DeKoster supports his view of work by relying on the Parable of the Last Judgment. (Matthew 25:31-46)  While this parable is usually considered to be about the universal judgment of all people taking into account how they have loved and served others, DeKoster contends that Jesus is talking not only about specific people who are in need, but also about providing food, drink, clothing, shelter, healthcare and other needs to society [creation] at large. This involves all the basic occupations that make up civilization.   He says, “The fabric of civilization, like all fabrics is made up of countless tiny threads—each thread, the work of someone.” 

All work that contributes to the production of goods and services for others, unless immoral, is part of God’s plan for creation.  As the parable says, our reward (inheriting the kingdom) was prepared for us “from the foundation of the world.”  Thus, work has always been a part of God’s plan for his creation.  What surprises people in the parable is that in working at providing the basic necessities for others they are serving God himself.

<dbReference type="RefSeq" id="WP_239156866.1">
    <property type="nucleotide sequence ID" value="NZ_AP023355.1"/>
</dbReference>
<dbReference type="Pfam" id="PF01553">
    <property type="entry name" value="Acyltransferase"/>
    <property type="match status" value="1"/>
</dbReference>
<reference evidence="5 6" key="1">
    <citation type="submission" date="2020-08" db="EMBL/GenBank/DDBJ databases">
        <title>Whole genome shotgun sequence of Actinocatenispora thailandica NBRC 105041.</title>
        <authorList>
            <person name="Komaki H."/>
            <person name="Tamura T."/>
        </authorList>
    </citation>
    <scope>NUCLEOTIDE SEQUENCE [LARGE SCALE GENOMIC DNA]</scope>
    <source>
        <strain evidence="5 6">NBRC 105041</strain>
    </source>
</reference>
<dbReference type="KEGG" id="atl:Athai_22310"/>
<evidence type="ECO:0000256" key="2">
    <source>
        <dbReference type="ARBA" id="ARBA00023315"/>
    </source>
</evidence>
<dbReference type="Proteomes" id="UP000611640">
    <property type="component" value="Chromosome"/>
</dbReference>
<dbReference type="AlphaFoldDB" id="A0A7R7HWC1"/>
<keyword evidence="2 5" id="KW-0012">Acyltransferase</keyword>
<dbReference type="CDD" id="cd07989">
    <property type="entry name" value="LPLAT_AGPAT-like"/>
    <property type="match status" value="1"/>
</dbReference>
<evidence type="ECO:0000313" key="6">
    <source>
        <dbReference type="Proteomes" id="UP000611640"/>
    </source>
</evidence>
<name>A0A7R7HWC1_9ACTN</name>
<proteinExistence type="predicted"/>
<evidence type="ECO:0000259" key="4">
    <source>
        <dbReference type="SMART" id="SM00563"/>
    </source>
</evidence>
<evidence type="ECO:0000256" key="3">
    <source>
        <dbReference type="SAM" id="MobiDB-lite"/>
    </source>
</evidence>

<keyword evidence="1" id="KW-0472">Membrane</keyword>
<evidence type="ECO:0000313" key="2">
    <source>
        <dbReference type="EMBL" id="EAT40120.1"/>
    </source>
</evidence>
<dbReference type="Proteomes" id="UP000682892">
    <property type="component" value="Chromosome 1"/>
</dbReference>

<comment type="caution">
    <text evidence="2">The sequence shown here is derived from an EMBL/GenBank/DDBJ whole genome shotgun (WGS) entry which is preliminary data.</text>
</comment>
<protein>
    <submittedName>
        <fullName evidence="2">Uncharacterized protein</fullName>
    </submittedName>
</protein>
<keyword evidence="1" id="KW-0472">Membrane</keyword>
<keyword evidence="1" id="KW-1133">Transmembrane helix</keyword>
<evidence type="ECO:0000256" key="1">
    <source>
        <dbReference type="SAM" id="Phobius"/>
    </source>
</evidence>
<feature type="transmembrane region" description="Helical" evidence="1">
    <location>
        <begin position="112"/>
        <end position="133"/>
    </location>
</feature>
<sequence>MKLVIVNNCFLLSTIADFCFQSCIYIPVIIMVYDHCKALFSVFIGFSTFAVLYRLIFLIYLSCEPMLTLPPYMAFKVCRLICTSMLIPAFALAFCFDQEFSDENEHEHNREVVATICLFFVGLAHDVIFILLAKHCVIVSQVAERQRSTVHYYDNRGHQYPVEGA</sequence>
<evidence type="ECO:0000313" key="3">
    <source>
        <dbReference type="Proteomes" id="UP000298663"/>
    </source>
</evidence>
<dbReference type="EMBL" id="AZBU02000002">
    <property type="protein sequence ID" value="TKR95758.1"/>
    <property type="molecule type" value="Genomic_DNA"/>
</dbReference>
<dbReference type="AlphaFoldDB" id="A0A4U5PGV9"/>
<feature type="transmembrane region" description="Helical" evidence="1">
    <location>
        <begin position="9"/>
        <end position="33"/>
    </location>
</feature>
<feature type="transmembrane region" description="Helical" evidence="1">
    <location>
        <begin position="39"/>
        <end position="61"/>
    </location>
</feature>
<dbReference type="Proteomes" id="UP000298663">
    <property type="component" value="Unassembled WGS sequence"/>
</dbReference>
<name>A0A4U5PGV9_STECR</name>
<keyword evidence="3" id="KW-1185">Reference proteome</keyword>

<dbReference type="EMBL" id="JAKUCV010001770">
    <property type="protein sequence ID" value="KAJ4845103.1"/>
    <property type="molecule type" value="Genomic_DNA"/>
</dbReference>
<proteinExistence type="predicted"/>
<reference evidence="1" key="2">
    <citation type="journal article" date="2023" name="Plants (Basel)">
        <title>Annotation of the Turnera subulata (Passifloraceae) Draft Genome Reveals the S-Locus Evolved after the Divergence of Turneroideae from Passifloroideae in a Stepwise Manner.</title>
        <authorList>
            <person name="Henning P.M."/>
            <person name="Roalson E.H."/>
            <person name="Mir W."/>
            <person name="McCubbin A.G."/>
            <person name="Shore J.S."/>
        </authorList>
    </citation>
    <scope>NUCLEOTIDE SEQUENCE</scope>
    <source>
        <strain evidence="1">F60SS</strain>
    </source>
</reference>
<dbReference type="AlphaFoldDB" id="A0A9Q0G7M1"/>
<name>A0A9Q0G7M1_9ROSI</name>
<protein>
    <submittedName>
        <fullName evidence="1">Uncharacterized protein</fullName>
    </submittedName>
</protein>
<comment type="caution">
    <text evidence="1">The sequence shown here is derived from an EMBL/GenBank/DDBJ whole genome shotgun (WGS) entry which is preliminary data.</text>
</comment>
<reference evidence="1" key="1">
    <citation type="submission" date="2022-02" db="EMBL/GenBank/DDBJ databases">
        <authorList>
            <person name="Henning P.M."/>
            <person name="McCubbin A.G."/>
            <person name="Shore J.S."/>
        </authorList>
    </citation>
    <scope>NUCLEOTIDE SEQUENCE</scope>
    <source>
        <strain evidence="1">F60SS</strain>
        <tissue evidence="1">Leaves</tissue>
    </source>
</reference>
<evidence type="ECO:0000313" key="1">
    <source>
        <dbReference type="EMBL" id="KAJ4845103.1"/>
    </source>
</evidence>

Like the people in the parable, we may be surprised that in doing our work we, too, are serving God.  In working as an attorney for most of my career, I did not consider early on that my work was serving God, but it was indeed a “thread in the larger fabric of civilization” arising out of God’s creation.  My summer jobs in high school and college of serving on a road asphalt crew and a laborer in a cement plant were also “threads” making up the larger fabric of civilization.  

God calls us to love him and one another. (Luke 10:27) He calls us to be holy as he is holy. (1Peter 1:15) He also calls us to work and take care of our thread in the fabric of civilization arising from his creation. 

Do you realize that you are serving God in your work?

Thorns of Busyness

“Those sown among thorns…are the people who hear the word, but worldly anxiety, the lure of riches, and the craving for other things intrude and choke the word, and it bears no fruit.” (Mark 4:18-19)

In explaining the Parable of the Sower, Jesus says the seed is the word of God.  Some seed falls among the thorns, is choked, and bears no fruit.  Jesus explains that there are many kinds of thorns – worries, ambition, wealth, recognition, position, possessions and busyness, to name a few. 

Busyness, as much any other circumstance, makes the word in many of us unfruitful.  We rush to get dressed in the morning and have our breakfast before we rush to work.  At work, there is often more to do than the time available, so we rush from one task to another.  After work, we rush to take our kids to practice or a sporting event.  We then rush home for dinner because we have a meeting after dinner at church, school or some other place, or we need to help the children with their homework, or we have a brief case full of work.